When I was a publicist, I often wondered why some editors were so grumpy on the phone. After all, their job is to gather news and publicists can be news sources. Now I’m getting pitched about next week’s Search Engine Strategies conference in New York, and I’m reminded how amazingly lame publicists can sound.
This morning, a young PR woman who sounded all of 12 called me and prattled on for at least a full minute before she said “I’m actually calling about the search engine show next week.” I can’t tell you who she was pitching because I wasn’t listening by time she spit it out.
My name is on the show’s press list because I have a press pass to cover the show for three major online publications. I am going to the show to cover the sessions and to do a tsotchke report. And MarketingVox requested that i get an historic picture of Kevin Lee not smiling.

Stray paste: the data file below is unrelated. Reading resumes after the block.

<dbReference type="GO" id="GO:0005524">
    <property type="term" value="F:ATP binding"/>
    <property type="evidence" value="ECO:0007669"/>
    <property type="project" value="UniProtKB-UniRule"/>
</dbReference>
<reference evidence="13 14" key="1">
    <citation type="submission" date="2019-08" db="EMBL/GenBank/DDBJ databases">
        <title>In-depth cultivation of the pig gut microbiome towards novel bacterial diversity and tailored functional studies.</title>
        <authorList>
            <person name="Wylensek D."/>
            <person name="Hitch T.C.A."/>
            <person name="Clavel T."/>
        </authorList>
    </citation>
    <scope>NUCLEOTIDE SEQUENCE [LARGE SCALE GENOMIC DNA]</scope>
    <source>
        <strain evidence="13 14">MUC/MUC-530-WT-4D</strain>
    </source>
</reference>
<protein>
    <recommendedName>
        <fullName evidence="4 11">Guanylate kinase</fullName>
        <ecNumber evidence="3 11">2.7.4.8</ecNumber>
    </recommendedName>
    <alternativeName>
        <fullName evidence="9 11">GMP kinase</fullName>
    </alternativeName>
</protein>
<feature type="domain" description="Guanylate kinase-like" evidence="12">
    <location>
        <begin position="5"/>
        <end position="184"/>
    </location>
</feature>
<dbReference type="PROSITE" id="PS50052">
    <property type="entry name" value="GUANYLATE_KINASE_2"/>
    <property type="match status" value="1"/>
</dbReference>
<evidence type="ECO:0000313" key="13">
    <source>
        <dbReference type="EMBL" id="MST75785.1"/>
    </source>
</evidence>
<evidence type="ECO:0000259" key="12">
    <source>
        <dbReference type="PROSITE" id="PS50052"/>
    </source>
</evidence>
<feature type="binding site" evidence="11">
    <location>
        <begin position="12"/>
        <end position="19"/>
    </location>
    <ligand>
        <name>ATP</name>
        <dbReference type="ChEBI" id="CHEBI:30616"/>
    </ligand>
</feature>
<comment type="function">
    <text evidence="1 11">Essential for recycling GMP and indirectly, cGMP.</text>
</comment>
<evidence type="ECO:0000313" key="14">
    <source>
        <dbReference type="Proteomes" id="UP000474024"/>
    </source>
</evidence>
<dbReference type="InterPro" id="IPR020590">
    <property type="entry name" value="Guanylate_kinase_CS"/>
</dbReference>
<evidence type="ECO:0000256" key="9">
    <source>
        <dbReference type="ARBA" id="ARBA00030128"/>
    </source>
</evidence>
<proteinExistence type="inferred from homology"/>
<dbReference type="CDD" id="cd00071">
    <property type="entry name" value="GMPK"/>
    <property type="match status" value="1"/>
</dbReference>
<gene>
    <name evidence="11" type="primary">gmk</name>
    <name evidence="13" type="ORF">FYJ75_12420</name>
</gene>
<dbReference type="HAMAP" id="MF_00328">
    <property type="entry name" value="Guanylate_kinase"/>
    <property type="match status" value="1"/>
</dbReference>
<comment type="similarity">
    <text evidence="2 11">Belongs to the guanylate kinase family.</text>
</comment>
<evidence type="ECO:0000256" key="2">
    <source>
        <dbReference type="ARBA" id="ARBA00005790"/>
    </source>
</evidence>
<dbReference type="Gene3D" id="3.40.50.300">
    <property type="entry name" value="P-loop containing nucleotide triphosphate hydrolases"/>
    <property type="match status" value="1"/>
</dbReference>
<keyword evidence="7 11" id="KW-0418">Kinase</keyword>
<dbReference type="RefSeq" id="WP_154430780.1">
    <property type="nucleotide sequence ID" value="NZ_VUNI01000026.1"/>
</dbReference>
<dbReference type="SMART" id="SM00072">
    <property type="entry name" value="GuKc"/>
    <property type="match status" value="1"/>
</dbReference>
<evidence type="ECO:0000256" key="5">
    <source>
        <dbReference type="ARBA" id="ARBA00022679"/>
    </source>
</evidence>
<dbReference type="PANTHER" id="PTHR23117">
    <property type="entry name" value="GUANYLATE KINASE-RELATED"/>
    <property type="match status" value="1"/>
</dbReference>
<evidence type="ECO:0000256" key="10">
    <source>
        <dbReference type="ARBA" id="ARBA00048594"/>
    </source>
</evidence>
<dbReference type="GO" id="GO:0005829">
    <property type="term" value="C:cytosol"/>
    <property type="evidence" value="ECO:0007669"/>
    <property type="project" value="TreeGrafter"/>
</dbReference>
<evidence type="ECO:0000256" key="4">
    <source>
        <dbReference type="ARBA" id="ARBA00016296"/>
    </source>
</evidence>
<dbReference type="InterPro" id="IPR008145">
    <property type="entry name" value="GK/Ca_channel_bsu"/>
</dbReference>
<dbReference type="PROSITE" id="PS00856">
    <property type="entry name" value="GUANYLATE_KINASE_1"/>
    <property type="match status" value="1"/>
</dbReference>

I do not want to meet with the president of every company exhibiting on the show floor.
I do not cover technology.
I don’t have a single iota of technical knowledge, nor that I want any.
I am interested in knowing what is going on at the show. I will read press releases on the show Web site.
I will read emailed releases if the release is included in the body of the email.
If you want the press release to have a shot at being read, please write “SES-related press release” in the subject line. Otherwise, it is most likely to be deleted unread or as spam.
You can buy me lunch or give me a sample product to try.
Don’t forget that I am a blogger. A traditional journalist might simply decline to cover a company that makes a lame pitch or a lousy product. I consider those open game.
You have a job to do, and I know it’s not an easy one.
Don’t act like a jerk, don’t chirp on the phone, just get to the point and I’ll give you the courtesy of listening to your 30-second pitch.
Yes … There are plenty of good publicists. I’ve written about several.
And I’ll let you know if I hear from any.
An Open Letter to PR People From a Recovering Publicist